David Bowie’s Let’s Dance illustrated the durability of Chic’s hitmaking sound

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Much has been made of David Bowie’s chameleon-like ability to remake himself, but Let’s Dance actually had more to do with the constancy of Chic’s hitmaking formula.

Often derided as a disco band, Chic certainly sent its share of soul-lifting hits up the charts — from “Dance, Dance, Dance” and “Le Freak” to “Good Times” and “Everybody Dance.” But there was always something more to this band, which started out focused on rock before catching a ride on the dance-floor zeitgeist.

Let’s Dance, released this week in 1983, simply proved it on a grand scale.

“Before we became Chic, we were a black rock and roll band,” Chic’s Nile Rodgers tells us, in an exclusive Something Else! Sitdown. “All of the record companies loved our demos — until they saw us. What we sounded like, because of our lead singer — Bobby Cotter, who had been really successful with Jesus Christ Superstar — was Journey, who at the time were huge. They just thought we were a different version of the band Journey. But when they saw us, they were like: ‘Oh, they’re all black!’ We couldn’t get signed. But we’ve been closet rockers since we started playing. So, to get a chance to work with an artist like David Bowie was huge for us.”

Over a lengthy period in which people roundly ignored Chic’s albums in the post-disco era, they in fact remained all over the radio, helping to shape hits for Sister Sledge, Diana Ross and Madonna. They provided the basis for rap’s first breakout single. And untold millions purchased Let’s Dance, marvelling at David Bowie’s latest transformation, without ever identifying the album’s essential DNA — that is to say, Nile Rodgers as key producer and guitarist, with notable contributions by Tony Thompson on drums and Bernard Edwards on bass.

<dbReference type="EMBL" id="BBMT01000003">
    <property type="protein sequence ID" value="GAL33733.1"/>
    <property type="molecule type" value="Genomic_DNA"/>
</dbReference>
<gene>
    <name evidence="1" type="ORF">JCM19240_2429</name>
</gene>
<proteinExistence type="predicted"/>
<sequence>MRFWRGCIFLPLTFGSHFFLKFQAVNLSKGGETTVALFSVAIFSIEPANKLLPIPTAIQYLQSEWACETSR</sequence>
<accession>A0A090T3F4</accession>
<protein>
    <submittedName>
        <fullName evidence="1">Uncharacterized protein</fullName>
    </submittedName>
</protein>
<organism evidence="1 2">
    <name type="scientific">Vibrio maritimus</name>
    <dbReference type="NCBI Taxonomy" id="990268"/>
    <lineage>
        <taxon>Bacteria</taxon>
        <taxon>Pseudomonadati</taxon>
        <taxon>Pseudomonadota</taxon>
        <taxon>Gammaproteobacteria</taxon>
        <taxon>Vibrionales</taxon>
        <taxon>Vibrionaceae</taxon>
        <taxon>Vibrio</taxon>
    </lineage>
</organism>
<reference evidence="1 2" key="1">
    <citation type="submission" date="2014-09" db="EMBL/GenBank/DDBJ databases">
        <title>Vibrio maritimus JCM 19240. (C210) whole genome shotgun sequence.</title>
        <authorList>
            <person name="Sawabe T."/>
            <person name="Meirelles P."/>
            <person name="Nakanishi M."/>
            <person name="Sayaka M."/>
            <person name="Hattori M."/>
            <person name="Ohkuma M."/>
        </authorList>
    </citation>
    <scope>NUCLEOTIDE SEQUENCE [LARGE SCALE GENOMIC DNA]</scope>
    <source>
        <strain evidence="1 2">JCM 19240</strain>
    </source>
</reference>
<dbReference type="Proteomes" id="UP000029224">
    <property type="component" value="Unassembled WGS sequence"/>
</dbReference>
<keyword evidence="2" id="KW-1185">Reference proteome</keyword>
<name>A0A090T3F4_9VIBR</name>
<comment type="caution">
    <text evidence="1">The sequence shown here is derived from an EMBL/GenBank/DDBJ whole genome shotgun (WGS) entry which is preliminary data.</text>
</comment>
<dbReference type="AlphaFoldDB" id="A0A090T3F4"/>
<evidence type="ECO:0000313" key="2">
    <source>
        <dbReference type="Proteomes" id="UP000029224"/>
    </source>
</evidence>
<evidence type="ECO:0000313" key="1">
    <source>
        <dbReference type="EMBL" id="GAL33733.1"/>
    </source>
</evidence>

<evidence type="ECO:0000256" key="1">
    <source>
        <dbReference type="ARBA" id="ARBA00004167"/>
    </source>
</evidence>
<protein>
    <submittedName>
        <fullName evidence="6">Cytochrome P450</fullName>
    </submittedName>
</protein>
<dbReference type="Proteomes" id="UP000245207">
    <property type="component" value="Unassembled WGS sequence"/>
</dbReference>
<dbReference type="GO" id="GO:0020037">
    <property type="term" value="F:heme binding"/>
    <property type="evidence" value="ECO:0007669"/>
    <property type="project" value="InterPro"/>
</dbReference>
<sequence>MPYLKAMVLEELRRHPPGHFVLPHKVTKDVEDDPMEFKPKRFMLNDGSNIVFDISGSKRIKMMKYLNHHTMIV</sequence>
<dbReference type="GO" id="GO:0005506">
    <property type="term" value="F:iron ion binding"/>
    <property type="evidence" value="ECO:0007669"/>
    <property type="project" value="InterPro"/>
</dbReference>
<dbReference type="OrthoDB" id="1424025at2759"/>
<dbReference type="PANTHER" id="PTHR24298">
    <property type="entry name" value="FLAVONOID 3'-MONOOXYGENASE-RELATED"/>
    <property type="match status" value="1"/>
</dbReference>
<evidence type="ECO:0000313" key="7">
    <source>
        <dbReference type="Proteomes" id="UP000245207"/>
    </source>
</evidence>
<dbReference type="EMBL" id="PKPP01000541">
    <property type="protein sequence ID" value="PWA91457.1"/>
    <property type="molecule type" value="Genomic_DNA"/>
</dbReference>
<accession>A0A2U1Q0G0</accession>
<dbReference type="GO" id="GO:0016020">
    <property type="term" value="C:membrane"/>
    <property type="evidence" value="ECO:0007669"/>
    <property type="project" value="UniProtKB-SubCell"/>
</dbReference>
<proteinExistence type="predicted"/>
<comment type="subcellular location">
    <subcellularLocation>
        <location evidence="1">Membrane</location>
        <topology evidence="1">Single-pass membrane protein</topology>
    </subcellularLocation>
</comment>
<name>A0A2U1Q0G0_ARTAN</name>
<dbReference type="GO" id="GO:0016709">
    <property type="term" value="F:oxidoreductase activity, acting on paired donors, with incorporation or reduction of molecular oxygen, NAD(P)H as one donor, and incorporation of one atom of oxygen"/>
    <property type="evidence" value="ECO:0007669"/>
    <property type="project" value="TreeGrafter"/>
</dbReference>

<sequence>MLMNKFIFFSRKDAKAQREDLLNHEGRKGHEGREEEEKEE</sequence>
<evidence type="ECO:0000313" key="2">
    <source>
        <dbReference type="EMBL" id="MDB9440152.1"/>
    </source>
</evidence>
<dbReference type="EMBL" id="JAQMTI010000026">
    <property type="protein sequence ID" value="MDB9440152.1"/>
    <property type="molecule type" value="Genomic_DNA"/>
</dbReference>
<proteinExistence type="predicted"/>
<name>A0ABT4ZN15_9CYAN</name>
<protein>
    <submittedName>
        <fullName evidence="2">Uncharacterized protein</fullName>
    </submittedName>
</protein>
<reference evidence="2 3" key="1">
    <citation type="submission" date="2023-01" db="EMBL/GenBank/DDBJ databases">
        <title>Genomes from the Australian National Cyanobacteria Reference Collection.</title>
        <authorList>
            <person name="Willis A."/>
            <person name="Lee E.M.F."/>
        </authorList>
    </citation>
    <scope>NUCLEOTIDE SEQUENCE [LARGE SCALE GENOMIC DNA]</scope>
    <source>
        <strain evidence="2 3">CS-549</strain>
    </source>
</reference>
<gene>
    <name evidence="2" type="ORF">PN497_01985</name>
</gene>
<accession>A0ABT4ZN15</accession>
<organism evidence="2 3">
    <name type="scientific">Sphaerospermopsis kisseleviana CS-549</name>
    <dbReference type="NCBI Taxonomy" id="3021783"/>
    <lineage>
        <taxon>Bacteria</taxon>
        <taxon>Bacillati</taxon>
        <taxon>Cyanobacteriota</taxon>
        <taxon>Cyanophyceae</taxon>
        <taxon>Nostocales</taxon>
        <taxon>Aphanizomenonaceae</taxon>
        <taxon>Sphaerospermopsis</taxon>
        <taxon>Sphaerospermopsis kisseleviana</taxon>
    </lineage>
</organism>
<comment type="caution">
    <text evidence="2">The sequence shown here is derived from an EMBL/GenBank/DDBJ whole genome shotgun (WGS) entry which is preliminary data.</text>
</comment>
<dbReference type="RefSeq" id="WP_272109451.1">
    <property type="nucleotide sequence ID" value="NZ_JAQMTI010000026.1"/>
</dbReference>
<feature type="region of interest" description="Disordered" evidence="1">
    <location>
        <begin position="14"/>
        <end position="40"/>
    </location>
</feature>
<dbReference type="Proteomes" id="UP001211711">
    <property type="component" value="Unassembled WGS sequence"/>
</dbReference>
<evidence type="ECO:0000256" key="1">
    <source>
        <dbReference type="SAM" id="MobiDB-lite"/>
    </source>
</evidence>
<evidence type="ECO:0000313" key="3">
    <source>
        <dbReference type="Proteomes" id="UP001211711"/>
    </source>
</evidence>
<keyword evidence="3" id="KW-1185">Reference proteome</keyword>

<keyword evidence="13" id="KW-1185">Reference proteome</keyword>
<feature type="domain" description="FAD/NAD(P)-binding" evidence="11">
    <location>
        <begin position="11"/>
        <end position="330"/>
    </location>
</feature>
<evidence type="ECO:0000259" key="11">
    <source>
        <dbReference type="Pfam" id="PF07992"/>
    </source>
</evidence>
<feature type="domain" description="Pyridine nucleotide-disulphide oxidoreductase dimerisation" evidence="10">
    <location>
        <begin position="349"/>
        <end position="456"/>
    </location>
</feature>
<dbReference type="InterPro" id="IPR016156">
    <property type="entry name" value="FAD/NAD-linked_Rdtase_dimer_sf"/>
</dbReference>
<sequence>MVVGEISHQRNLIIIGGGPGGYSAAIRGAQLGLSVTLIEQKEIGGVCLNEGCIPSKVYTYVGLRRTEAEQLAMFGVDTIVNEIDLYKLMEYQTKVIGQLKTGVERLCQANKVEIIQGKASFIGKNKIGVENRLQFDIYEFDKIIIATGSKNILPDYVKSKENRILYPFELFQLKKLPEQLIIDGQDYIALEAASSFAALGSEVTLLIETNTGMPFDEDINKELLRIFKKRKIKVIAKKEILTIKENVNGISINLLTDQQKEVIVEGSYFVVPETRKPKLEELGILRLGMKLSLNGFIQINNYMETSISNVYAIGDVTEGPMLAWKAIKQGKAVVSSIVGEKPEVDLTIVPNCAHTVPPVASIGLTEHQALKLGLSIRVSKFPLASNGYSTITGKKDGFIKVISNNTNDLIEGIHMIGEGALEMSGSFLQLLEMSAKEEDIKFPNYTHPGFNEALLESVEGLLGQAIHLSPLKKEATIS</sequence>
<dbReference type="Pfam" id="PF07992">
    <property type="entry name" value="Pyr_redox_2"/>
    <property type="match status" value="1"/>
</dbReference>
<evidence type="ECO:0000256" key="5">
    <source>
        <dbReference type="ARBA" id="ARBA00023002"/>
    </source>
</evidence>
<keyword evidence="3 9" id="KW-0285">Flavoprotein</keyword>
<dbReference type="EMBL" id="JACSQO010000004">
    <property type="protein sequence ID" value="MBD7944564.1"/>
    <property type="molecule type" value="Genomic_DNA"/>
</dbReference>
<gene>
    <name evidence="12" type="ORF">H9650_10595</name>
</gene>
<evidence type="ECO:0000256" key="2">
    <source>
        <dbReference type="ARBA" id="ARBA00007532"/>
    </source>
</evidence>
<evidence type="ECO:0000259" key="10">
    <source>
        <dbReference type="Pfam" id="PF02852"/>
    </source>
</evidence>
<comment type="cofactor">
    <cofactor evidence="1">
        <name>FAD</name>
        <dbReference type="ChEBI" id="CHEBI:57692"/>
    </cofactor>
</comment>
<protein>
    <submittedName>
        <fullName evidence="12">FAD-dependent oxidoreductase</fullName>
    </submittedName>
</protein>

“You could hear the passion in the record,” Rodger adds. “I don’t think people analyze records — you know, is this person black; is this person white? — they just listen. I wrote my autobiography recently, and I didn’t even realize until I put it down on paper that there’s nobody white in the rhythm on Let’s Dance. Stevie Ray Vaughan came in and played lead on top, but the record was cut basically by Chic. The only supplemental players were [drummer] Omar Hakim and [bassist] Carmine Rojas. I never even thought about it! Those were just my go-to guys, some of the best rock musicians that I knew.”

Credit David Bowie for understanding how to cast his latest iteration. But also Nile Rodgers and Chic for having the goods to make that nascent vision a reality.

“At the time, I was certain that Bowie wanted people who could play jazz — even though we weren’t going to play jazz music on his record,” Nile Rodgers tells us. “That was important. He wanted the inspiration of jazz, because he’s a real jazz fanatic. So, I wanted guys who were proficient in jazz, even though we were going to be playing a rock record — or rock, funk, soul, jazz, whatever. Let’s Dance was absolutely going to be an experimental record, but David told me to make it an experimental record that was also a hit. He was very clear.”

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